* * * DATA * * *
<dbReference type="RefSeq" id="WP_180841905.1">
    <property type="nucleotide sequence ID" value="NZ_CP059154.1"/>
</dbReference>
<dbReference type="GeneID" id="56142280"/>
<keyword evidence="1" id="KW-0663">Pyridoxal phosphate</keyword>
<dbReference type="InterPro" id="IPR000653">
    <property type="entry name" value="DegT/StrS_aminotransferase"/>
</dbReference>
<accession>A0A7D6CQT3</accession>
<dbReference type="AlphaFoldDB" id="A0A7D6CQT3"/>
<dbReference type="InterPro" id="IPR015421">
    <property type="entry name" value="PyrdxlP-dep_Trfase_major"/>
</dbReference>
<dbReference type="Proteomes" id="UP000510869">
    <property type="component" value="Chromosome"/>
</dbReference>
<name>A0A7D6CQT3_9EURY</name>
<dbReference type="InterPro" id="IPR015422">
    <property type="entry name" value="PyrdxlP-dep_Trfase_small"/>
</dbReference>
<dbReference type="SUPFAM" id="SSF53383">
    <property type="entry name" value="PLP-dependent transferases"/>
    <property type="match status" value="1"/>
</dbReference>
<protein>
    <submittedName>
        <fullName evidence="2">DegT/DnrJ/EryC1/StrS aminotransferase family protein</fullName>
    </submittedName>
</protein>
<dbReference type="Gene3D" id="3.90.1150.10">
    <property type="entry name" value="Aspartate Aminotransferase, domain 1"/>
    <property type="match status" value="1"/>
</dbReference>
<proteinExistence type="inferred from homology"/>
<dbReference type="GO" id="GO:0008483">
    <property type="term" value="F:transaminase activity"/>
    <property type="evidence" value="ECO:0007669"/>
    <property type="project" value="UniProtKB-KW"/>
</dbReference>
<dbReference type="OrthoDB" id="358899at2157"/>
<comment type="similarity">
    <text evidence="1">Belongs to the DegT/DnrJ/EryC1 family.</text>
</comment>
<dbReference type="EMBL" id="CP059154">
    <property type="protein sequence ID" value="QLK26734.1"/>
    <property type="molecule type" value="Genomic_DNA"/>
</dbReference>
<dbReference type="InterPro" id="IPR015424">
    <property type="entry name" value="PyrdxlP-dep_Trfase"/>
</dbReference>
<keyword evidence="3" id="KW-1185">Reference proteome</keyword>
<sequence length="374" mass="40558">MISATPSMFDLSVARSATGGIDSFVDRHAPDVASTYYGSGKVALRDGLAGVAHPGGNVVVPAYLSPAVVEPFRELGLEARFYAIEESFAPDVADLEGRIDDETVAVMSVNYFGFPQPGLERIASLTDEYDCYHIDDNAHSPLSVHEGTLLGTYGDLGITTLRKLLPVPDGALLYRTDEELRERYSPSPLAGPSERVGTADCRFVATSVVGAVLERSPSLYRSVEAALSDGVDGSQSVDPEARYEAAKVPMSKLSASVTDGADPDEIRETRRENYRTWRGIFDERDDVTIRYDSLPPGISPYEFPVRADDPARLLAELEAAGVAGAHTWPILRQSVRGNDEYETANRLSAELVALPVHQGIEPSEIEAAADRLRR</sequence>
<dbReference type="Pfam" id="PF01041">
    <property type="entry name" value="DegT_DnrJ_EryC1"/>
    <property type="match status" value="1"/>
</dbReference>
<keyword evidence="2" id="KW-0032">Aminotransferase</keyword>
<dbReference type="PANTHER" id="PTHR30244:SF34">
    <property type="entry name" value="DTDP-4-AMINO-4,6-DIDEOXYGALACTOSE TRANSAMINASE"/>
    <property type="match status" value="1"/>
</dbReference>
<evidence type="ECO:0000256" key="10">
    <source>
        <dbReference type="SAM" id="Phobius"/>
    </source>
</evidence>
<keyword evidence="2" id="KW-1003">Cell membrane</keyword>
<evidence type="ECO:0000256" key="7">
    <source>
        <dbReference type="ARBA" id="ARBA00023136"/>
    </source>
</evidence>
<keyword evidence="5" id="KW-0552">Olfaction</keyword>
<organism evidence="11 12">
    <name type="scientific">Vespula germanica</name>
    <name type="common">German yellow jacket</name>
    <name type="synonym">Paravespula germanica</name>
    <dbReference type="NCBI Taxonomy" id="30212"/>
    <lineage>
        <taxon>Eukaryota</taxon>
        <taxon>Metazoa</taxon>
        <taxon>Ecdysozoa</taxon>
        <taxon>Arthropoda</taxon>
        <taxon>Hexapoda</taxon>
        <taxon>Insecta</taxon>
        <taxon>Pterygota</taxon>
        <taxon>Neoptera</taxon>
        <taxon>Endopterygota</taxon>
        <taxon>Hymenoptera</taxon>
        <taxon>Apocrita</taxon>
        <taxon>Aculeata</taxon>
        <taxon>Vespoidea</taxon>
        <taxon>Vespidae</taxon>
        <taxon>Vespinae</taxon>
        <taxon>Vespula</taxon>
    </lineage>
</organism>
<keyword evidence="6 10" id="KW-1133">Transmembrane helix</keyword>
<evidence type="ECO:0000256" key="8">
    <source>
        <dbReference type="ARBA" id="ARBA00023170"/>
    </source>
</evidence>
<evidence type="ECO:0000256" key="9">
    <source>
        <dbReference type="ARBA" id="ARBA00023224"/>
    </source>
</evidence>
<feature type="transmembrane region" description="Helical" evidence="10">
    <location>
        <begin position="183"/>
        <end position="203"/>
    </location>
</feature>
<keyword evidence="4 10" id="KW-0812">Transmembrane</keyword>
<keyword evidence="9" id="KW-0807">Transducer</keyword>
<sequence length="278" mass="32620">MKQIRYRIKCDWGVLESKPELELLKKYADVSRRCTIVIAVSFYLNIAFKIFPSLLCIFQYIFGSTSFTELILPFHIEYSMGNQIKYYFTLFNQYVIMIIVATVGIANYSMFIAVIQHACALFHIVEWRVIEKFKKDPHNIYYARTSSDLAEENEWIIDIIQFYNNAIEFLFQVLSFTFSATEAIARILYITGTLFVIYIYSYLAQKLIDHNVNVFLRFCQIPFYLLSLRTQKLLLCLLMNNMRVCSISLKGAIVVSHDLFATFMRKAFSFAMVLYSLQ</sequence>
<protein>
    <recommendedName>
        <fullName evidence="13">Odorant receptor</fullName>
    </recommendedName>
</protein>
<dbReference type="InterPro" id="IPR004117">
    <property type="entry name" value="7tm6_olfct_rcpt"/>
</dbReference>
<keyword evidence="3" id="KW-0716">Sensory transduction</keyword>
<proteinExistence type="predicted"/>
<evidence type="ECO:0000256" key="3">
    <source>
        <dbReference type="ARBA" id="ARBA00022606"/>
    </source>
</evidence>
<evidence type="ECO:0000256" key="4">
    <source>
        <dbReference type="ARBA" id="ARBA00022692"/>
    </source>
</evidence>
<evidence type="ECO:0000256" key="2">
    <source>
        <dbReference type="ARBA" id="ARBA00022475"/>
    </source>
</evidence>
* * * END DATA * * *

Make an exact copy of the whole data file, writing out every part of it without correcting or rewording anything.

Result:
<dbReference type="RefSeq" id="WP_180841905.1">
    <property type="nucleotide sequence ID" value="NZ_CP059154.1"/>
</dbReference>
<dbReference type="GeneID" id="56142280"/>
<keyword evidence="1" id="KW-0663">Pyridoxal phosphate</keyword>
<dbReference type="InterPro" id="IPR000653">
    <property type="entry name" value="DegT/StrS_aminotransferase"/>
</dbReference>
<accession>A0A7D6CQT3</accession>
<dbReference type="AlphaFoldDB" id="A0A7D6CQT3"/>
<dbReference type="InterPro" id="IPR015421">
    <property type="entry name" value="PyrdxlP-dep_Trfase_major"/>
</dbReference>
<dbReference type="Proteomes" id="UP000510869">
    <property type="component" value="Chromosome"/>
</dbReference>
<name>A0A7D6CQT3_9EURY</name>
<dbReference type="InterPro" id="IPR015422">
    <property type="entry name" value="PyrdxlP-dep_Trfase_small"/>
</dbReference>
<dbReference type="SUPFAM" id="SSF53383">
    <property type="entry name" value="PLP-dependent transferases"/>
    <property type="match status" value="1"/>
</dbReference>
<protein>
    <submittedName>
        <fullName evidence="2">DegT/DnrJ/EryC1/StrS aminotransferase family protein</fullName>
    </submittedName>
</protein>
<dbReference type="Gene3D" id="3.90.1150.10">
    <property type="entry name" value="Aspartate Aminotransferase, domain 1"/>
    <property type="match status" value="1"/>
</dbReference>
<proteinExistence type="inferred from homology"/>
<dbReference type="GO" id="GO:0008483">
    <property type="term" value="F:transaminase activity"/>
    <property type="evidence" value="ECO:0007669"/>
    <property type="project" value="UniProtKB-KW"/>
</dbReference>
<dbReference type="OrthoDB" id="358899at2157"/>
<comment type="similarity">
    <text evidence="1">Belongs to the DegT/DnrJ/EryC1 family.</text>
</comment>
<dbReference type="EMBL" id="CP059154">
    <property type="protein sequence ID" value="QLK26734.1"/>
    <property type="molecule type" value="Genomic_DNA"/>
</dbReference>
<dbReference type="InterPro" id="IPR015424">
    <property type="entry name" value="PyrdxlP-dep_Trfase"/>
</dbReference>
<keyword evidence="3" id="KW-1185">Reference proteome</keyword>
<sequence length="374" mass="40558">MISATPSMFDLSVARSATGGIDSFVDRHAPDVASTYYGSGKVALRDGLAGVAHPGGNVVVPAYLSPAVVEPFRELGLEARFYAIEESFAPDVADLEGRIDDETVAVMSVNYFGFPQPGLERIASLTDEYDCYHIDDNAHSPLSVHEGTLLGTYGDLGITTLRKLLPVPDGALLYRTDEELRERYSPSPLAGPSERVGTADCRFVATSVVGAVLERSPSLYRSVEAALSDGVDGSQSVDPEARYEAAKVPMSKLSASVTDGADPDEIRETRRENYRTWRGIFDERDDVTIRYDSLPPGISPYEFPVRADDPARLLAELEAAGVAGAHTWPILRQSVRGNDEYETANRLSAELVALPVHQGIEPSEIEAAADRLRR</sequence>
<dbReference type="Pfam" id="PF01041">
    <property type="entry name" value="DegT_DnrJ_EryC1"/>
    <property type="match status" value="1"/>
</dbReference>
<keyword evidence="2" id="KW-0032">Aminotransferase</keyword>
<dbReference type="PANTHER" id="PTHR30244:SF34">
    <property type="entry name" value="DTDP-4-AMINO-4,6-DIDEOXYGALACTOSE TRANSAMINASE"/>
    <property type="match status" value="1"/>
</dbReference>
<evidence type="ECO:0000256" key="10">
    <source>
        <dbReference type="SAM" id="Phobius"/>
    </source>
</evidence>
<keyword evidence="2" id="KW-1003">Cell membrane</keyword>
<evidence type="ECO:0000256" key="7">
    <source>
        <dbReference type="ARBA" id="ARBA00023136"/>
    </source>
</evidence>
<keyword evidence="5" id="KW-0552">Olfaction</keyword>
<organism evidence="11 12">
    <name type="scientific">Vespula germanica</name>
    <name type="common">German yellow jacket</name>
    <name type="synonym">Paravespula germanica</name>
    <dbReference type="NCBI Taxonomy" id="30212"/>
    <lineage>
        <taxon>Eukaryota</taxon>
        <taxon>Metazoa</taxon>
        <taxon>Ecdysozoa</taxon>
        <taxon>Arthropoda</taxon>
        <taxon>Hexapoda</taxon>
        <taxon>Insecta</taxon>
        <taxon>Pterygota</taxon>
        <taxon>Neoptera</taxon>
        <taxon>Endopterygota</taxon>
        <taxon>Hymenoptera</taxon>
        <taxon>Apocrita</taxon>
        <taxon>Aculeata</taxon>
        <taxon>Vespoidea</taxon>
        <taxon>Vespidae</taxon>
        <taxon>Vespinae</taxon>
        <taxon>Vespula</taxon>
    </lineage>
</organism>
<keyword evidence="6 10" id="KW-1133">Transmembrane helix</keyword>
<evidence type="ECO:0000256" key="8">
    <source>
        <dbReference type="ARBA" id="ARBA00023170"/>
    </source>
</evidence>
<evidence type="ECO:0000256" key="9">
    <source>
        <dbReference type="ARBA" id="ARBA00023224"/>
    </source>
</evidence>
<feature type="transmembrane region" description="Helical" evidence="10">
    <location>
        <begin position="183"/>
        <end position="203"/>
    </location>
</feature>
<keyword evidence="4 10" id="KW-0812">Transmembrane</keyword>
<keyword evidence="9" id="KW-0807">Transducer</keyword>
<sequence length="278" mass="32620">MKQIRYRIKCDWGVLESKPELELLKKYADVSRRCTIVIAVSFYLNIAFKIFPSLLCIFQYIFGSTSFTELILPFHIEYSMGNQIKYYFTLFNQYVIMIIVATVGIANYSMFIAVIQHACALFHIVEWRVIEKFKKDPHNIYYARTSSDLAEENEWIIDIIQFYNNAIEFLFQVLSFTFSATEAIARILYITGTLFVIYIYSYLAQKLIDHNVNVFLRFCQIPFYLLSLRTQKLLLCLLMNNMRVCSISLKGAIVVSHDLFATFMRKAFSFAMVLYSLQ</sequence>
<protein>
    <recommendedName>
        <fullName evidence="13">Odorant receptor</fullName>
    </recommendedName>
</protein>
<dbReference type="InterPro" id="IPR004117">
    <property type="entry name" value="7tm6_olfct_rcpt"/>
</dbReference>
<keyword evidence="3" id="KW-0716">Sensory transduction</keyword>
<proteinExistence type="predicted"/>
<evidence type="ECO:0000256" key="3">
    <source>
        <dbReference type="ARBA" id="ARBA00022606"/>
    </source>
</evidence>
<evidence type="ECO:0000256" key="4">
    <source>
        <dbReference type="ARBA" id="ARBA00022692"/>
    </source>
</evidence>
<evidence type="ECO:0000256" key="2">
    <source>
        <dbReference type="ARBA" id="ARBA00022475"/>
    </source>
</evidence>